This invention, together with its features, advantages and objects can be better understood from the following detailed description in conjunction with the drawings in which:
FIG. 1 is a cross section diagram of apparatus for carrying out the invention in accordance with specific embodiments; and
FIG. 2 is a cross section diagram of apparatus for carrying out the invention in accordance with another specific embodiment.
As shown in FIG. 1, a vacuum chamber 10 is evacuated through an outlet pipe controlled by an outlet valve 11. Oxygen at low pressure is introduced into the chamber 10 through an inlet pipe 12 under the control of an inlet valve 13. The inner region of a hollow cylindrical tungsten tube 17 accepts the flow of oxygen from the unsealed outlet end of the pipe 12. This tungsten tube is typically pre-formed by a standard sodium-free chemical vapor deposition process and is heated by means of an A.C. electrical source 14 applied to a pair of tantalum straps 15 and 16 press-fitted to contact the outside wall of the tube 17 near opposite ends thereof. Typically the tungsten tube 17 is about 18 centimeters long, with an outside diameter of about 0.6 centimeters and a wall thickness of about 0.05 centimeters. At a distance typically of about 40 centimeters from the nearer end of the tube 17 is located a target 20 comprising a silicon semiconductor substrate layer 21 upon a major surface of which has been grown a silicon dioxide layer 22 typically by a conventional dry oxidation process. As a result of chemical reaction of the tungsten of the inner surface of the tube 17 with the oxygen stream emanating from the pipe 12, a stream 23 of oxides of tungsten flows onto the then exposed surface of the silicon dioxide layer 22. The target 20 is located typically about 40 centimeters from the nearer end of the tube 17.
Advantageously, the temperature of the tube 17 and the pressure of the oxygen flowing in this tube are advantageously adjusted to produce a significant component of tungsten trioxide in the stream 23. For this purpose, the chamber 10 is first evacuted through the valve 11 (while valve 13 is closed) to a pressure of typically about 10- 7 torr, and then oxygen is bled through the partially open valve 13 into the chamber to produce a pressure of oxygen therein of advantageously about 5 × 10- 4 torr or less, typically about 5 × 10- 5 torr. The A.C. source 14 is pre-adjusted to maintain the tungsten tube 17 at a temperature of in the range of about 1050° to 1700°C, typically about 1150°C, in order to oxidize the tungsten and sublime the tungsten oxide at the inner surface of the tube 17 in response to the flowing oxygen. The stream 23 thus includes tungsten trioxide molecules which condense and are deposited on the then exposed major surface of the (unheated) silicon dioxide layer 22. The process of tungsten oxide deposition is terminated when the number of deposited tungsten nuclei reaches the desired amount, in the range of between about 1014 and 4 × 1015 per square centimeter, advantageously between about 4 × 1014 and about 2 × 1015 per cm2, for example about 7 × 1014 per square centimeter. The deposition time required depends upon the various parameters as the pressure of oxygen, the temperature of the tungsten tube 17, and the separation of the target from the tungsten tube. Typically, this deposition rate on a single target 20 is of the order of 5 × 1012 tungsten nuclei per square centimeter per second, so that exposure time is of the order of 100 seconds. The target 20 can advantageously be located on a rotating carousel containing many such similar targets which are sequentially moved into and out of the paths of the oxide stream 23. A shield is typically inserted in front of each target during the time periods when the deposition of tungsten oxide is not desired.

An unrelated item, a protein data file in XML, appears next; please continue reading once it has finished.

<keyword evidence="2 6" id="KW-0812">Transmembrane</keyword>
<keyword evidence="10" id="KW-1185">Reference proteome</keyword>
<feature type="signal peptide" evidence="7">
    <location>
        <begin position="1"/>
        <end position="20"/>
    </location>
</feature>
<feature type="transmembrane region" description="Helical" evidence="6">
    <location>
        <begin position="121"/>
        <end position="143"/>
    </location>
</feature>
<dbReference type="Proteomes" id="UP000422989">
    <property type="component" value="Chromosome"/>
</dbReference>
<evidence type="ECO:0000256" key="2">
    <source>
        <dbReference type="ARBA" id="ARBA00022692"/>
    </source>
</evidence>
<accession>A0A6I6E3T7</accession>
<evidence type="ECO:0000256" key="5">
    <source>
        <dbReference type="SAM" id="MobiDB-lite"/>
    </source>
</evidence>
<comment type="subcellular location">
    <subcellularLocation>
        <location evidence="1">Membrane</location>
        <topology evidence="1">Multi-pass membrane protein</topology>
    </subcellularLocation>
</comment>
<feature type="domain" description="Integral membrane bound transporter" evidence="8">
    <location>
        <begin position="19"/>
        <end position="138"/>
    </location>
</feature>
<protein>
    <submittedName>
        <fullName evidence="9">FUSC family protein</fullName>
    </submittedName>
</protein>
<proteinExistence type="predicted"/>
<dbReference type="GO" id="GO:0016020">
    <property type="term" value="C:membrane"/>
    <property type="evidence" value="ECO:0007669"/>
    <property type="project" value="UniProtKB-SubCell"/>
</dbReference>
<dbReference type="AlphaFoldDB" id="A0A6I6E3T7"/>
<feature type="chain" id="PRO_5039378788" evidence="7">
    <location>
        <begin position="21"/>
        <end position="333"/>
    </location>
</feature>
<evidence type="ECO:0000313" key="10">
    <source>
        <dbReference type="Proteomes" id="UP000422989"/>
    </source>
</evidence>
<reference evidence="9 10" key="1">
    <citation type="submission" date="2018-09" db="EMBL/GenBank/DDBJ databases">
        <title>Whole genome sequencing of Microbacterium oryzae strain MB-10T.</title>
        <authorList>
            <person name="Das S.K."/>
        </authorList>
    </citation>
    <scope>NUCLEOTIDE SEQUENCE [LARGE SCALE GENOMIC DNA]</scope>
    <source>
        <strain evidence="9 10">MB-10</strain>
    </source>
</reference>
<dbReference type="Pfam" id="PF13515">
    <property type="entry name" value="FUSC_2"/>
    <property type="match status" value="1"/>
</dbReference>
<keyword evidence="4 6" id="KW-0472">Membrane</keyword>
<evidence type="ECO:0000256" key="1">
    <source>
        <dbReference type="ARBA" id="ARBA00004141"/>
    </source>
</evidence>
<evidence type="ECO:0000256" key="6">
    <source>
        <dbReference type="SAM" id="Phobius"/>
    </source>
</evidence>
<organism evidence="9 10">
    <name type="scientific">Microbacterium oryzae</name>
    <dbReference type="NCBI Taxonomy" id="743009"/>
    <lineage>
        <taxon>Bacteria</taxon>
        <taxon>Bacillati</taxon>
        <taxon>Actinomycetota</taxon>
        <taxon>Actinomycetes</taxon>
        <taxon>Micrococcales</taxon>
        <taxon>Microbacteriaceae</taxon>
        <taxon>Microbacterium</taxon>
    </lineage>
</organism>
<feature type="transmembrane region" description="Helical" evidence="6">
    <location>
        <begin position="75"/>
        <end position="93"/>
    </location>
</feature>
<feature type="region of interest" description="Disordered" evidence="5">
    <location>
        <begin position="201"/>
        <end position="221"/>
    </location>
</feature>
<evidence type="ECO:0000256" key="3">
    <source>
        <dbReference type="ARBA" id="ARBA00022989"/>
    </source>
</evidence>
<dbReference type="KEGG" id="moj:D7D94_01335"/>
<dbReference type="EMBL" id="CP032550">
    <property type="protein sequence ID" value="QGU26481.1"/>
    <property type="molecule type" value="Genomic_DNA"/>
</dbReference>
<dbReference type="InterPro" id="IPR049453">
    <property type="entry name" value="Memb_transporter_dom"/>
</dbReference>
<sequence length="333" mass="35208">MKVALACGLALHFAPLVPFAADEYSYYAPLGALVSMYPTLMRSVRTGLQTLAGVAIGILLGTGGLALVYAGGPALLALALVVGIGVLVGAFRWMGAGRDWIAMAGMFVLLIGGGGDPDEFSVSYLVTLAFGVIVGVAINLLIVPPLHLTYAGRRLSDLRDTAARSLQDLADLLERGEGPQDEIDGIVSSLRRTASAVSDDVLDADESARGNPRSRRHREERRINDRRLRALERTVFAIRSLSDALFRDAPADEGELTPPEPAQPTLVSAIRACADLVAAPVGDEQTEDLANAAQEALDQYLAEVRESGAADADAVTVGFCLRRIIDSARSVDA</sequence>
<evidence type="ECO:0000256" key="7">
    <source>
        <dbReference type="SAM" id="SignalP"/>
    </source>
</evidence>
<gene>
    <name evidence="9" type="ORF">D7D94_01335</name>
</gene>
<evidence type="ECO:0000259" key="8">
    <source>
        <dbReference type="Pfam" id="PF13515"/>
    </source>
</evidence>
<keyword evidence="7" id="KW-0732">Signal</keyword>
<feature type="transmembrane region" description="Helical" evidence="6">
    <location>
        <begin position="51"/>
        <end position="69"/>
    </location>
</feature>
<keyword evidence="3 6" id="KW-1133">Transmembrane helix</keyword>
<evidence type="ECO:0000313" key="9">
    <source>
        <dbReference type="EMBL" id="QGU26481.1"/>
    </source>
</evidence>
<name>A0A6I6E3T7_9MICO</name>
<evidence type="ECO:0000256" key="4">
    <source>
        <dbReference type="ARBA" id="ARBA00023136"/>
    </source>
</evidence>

After the deposition of the tungsten oxide, the I2 layer is then formed on the exposed I1 (silicon dioxide) layer now containing the deposited tungsten nuclei. For example, aluminum oxide as the I2 layer is deposited in the same chamber 10 by conventional aluminum halide chemical vapor deposition at an elevated temperature of typically about 900°C to a thickness in the range of about 300 to 700 Angstroms, typically about 500 Angstroms. Alternatively, the I2 layer can be of other relatively high dielectric constant insulators compared to the I1 layer, such as silicon nitride typically also from about 300 to 700 Angstroms thick. The I1 layer 22 is, as described in the aforementioned Boulin et al. U.S. Pat. No. 3,877,054, advantageously between about 50 and 200 Angstroms thick, typically about 100 Angstroms of silicon dioxide grown by dry thermal oxidation of a major surface of the silicon substrate layer 21. At some sacrifice of charge storage times in the final memory device, this I1 layer can be somewhat thinner, as little as about 20 Angstroms thick.